Heartland Seeks To Boost Enrollment To Offset Deficit
Heartland Community College is making students pay more next year, but it's also trying to find more students to help the school get out of the red.
The school’s board of trustees has approved a $5 per credit hour increase in tuition and fees to take effect next fall. It has also created a new position that will specifically work on growing the student population.
Sarah Diel-Hunt moves from her current position of associate vice president for academic affairs into the new vice president of enrollment and student services post.
Vice president of business services Doug Minter said the district's enrollment of just under 5,000 students will need to grow in the coming years.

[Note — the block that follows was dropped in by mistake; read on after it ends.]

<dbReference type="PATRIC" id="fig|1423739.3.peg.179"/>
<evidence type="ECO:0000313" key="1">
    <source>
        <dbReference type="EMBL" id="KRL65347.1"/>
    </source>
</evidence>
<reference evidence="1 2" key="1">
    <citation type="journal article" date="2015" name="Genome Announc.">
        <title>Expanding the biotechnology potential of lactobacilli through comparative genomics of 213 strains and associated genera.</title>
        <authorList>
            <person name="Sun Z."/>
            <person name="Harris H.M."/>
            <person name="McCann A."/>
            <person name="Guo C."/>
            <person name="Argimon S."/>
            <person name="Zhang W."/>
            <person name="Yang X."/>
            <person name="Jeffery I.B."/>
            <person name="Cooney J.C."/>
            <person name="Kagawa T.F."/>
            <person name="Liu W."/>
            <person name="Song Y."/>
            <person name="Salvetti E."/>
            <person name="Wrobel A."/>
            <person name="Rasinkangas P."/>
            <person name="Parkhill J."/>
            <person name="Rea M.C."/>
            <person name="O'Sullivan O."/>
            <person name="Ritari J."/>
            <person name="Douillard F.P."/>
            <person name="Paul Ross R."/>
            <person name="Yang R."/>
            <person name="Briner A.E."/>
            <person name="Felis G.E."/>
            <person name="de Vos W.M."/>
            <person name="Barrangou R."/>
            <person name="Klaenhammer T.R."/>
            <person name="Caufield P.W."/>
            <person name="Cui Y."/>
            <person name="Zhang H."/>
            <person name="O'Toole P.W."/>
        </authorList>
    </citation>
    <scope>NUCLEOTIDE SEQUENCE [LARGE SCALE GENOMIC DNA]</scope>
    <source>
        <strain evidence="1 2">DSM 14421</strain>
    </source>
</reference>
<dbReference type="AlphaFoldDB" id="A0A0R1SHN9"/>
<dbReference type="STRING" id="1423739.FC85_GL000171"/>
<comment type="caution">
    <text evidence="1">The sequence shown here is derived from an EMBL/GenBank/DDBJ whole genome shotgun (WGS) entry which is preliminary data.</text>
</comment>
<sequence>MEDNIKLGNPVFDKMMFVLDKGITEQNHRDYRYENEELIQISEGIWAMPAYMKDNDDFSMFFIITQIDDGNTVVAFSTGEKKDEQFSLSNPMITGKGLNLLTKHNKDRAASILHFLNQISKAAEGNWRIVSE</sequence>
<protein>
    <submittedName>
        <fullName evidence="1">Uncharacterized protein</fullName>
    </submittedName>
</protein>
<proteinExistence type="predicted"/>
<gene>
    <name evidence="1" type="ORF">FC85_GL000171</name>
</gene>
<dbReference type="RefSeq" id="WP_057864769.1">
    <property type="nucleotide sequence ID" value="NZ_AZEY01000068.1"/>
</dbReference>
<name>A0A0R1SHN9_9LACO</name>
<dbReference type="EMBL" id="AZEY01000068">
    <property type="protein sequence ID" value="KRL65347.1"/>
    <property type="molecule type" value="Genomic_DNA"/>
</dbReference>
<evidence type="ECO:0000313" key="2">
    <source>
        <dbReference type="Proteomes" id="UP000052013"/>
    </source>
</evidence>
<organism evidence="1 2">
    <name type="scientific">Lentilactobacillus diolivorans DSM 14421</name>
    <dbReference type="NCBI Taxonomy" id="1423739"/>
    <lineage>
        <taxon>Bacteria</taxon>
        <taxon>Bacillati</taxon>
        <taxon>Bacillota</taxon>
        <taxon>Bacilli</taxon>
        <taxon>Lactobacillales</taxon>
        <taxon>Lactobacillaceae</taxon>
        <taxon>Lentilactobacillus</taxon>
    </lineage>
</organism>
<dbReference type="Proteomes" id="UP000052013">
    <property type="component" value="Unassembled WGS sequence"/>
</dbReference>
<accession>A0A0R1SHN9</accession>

“What segments of the population are we not successfully reaching and meeting their needs,” Minter said. “That’s an initiative of very high priority now.”
Minter said Diel-Hunt is working on a new strategic enrollment management initiative to help determine how the school could better market itself or better target certain programs.
“For example, in an over age 25 segment, those individuals are not likely to be interested in pursuing two-year degree programs because if they are working, they might have to pursue it part-time which could take them three to four years,” Minter said.
Minter said Heartland faces a near $400,000 deficit this year and is projecting a deficit of at least $600,000 in the 2019-20 academic year.
He said the school anticipated the deficit this year when it laid its five–year budget plan in 2016 based on a tax equalization that causes schools in wealthier school districts to pay more.
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